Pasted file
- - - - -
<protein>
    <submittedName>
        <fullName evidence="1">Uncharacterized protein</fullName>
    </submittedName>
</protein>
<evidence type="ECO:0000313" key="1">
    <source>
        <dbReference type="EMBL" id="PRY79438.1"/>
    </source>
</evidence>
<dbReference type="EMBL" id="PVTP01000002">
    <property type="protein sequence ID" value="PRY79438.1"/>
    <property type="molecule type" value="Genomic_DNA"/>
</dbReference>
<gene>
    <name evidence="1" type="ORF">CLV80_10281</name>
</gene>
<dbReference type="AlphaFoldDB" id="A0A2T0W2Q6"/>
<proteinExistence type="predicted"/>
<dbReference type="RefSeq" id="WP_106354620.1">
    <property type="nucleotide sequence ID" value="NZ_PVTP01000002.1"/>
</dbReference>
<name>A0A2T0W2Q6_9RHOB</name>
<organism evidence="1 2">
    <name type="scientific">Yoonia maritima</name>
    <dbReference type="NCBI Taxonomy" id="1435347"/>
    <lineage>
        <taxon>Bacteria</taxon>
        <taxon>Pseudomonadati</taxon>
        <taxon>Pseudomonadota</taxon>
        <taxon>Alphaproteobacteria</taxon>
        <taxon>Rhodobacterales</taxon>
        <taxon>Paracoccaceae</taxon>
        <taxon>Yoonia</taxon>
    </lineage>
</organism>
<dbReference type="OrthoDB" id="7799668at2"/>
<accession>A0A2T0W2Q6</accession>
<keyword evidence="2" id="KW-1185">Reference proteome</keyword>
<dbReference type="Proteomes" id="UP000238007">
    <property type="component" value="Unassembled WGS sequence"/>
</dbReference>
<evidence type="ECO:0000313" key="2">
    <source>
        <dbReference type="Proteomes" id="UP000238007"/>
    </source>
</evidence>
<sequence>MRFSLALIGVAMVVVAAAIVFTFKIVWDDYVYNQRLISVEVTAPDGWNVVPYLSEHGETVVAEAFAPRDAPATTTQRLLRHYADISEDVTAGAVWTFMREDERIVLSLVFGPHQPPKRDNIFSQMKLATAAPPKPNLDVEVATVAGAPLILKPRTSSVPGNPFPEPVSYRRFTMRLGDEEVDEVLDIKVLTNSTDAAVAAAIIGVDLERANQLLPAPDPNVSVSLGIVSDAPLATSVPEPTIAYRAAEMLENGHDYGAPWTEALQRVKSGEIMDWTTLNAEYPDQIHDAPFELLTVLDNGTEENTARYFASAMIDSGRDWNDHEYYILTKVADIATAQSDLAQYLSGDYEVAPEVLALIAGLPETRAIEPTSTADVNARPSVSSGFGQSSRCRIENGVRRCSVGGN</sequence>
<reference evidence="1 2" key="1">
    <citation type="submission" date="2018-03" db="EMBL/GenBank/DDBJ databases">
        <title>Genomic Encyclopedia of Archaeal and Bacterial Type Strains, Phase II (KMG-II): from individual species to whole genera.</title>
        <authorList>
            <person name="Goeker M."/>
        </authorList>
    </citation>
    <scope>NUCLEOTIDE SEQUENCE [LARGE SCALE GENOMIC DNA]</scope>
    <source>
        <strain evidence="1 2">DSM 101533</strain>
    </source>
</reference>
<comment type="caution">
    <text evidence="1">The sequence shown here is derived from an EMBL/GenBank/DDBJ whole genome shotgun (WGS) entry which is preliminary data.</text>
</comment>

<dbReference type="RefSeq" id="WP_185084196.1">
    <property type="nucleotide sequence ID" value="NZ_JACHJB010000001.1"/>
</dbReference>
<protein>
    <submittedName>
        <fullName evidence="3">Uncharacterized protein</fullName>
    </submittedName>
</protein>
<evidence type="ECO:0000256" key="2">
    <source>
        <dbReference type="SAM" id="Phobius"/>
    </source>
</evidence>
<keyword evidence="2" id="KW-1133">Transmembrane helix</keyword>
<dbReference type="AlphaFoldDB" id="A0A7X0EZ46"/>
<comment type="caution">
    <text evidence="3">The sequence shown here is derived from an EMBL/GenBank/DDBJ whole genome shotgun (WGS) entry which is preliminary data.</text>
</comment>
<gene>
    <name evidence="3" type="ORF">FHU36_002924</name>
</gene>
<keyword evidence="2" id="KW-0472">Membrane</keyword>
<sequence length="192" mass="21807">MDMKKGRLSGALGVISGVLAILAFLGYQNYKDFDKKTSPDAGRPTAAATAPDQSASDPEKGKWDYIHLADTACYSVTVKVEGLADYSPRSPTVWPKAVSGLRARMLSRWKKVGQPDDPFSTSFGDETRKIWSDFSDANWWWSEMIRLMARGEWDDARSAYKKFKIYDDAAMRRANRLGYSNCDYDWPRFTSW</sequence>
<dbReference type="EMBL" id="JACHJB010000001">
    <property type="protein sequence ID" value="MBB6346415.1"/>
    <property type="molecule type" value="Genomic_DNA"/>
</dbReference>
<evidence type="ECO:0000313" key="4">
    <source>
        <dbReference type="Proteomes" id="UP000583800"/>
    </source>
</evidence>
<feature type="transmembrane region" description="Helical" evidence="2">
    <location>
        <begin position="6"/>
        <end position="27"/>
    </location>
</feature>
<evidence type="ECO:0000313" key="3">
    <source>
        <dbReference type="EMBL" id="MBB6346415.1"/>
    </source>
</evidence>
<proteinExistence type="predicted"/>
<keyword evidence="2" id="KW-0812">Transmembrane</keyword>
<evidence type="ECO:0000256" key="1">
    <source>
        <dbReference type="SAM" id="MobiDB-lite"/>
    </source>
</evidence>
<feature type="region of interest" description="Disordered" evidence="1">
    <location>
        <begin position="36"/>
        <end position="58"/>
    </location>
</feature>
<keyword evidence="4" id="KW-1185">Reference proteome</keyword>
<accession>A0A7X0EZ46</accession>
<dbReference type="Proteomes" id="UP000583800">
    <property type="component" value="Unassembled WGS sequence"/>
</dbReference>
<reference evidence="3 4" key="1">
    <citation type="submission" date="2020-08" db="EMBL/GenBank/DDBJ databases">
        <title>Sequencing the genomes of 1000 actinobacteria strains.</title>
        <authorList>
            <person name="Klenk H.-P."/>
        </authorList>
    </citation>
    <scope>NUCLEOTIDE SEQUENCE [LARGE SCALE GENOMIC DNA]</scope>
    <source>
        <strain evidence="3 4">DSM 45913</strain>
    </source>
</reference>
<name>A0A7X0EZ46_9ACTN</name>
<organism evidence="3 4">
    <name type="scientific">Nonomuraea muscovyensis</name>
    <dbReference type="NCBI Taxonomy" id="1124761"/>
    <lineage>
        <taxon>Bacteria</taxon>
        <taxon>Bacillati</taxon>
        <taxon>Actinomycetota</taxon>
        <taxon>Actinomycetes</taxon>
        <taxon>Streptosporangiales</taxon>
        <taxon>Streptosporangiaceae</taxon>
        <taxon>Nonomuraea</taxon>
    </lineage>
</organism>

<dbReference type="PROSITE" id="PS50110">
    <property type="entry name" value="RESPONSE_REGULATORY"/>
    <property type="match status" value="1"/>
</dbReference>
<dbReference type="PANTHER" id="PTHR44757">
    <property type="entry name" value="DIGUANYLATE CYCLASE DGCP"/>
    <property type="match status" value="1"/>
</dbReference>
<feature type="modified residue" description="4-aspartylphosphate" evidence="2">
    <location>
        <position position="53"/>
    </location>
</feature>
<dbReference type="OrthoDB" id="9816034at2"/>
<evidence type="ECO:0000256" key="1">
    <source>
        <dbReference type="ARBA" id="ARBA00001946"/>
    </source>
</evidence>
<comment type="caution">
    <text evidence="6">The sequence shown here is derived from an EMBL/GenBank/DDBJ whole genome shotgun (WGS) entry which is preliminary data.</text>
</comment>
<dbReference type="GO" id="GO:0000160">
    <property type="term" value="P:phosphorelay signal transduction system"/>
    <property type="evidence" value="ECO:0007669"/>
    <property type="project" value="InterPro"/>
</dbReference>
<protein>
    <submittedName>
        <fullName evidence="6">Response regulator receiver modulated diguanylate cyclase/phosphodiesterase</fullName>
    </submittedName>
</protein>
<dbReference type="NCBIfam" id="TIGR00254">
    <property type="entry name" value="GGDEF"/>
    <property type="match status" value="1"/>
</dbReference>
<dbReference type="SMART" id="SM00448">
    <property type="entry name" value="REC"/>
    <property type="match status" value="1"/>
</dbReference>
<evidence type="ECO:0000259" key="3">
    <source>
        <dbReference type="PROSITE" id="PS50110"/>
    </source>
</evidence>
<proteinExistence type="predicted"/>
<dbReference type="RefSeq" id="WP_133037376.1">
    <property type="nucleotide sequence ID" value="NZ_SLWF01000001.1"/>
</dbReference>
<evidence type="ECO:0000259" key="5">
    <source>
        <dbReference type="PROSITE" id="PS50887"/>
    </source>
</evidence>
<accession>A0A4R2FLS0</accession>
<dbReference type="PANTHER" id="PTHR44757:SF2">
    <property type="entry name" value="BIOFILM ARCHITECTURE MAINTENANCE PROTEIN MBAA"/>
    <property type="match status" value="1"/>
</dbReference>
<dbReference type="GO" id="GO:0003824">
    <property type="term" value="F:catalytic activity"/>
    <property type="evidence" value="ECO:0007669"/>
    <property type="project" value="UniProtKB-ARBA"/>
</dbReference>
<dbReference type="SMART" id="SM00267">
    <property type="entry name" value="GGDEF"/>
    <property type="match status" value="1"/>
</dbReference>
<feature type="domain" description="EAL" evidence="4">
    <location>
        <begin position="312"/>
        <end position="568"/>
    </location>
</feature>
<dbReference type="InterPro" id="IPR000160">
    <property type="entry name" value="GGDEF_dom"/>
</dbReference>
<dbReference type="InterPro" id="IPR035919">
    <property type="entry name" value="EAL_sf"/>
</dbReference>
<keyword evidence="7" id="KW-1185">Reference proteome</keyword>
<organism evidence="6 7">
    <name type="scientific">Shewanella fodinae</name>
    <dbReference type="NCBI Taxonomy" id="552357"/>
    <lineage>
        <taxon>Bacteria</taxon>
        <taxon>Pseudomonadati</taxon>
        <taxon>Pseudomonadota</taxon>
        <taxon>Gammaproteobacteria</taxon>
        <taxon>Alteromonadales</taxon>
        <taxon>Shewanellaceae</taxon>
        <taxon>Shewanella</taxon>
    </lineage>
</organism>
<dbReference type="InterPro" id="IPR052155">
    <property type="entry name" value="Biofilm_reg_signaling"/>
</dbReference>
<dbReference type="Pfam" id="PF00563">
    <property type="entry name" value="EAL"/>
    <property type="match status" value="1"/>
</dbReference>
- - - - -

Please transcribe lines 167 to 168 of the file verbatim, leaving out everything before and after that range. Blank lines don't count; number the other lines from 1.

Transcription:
        <dbReference type="ARBA" id="ARBA00001946"/>
    </source>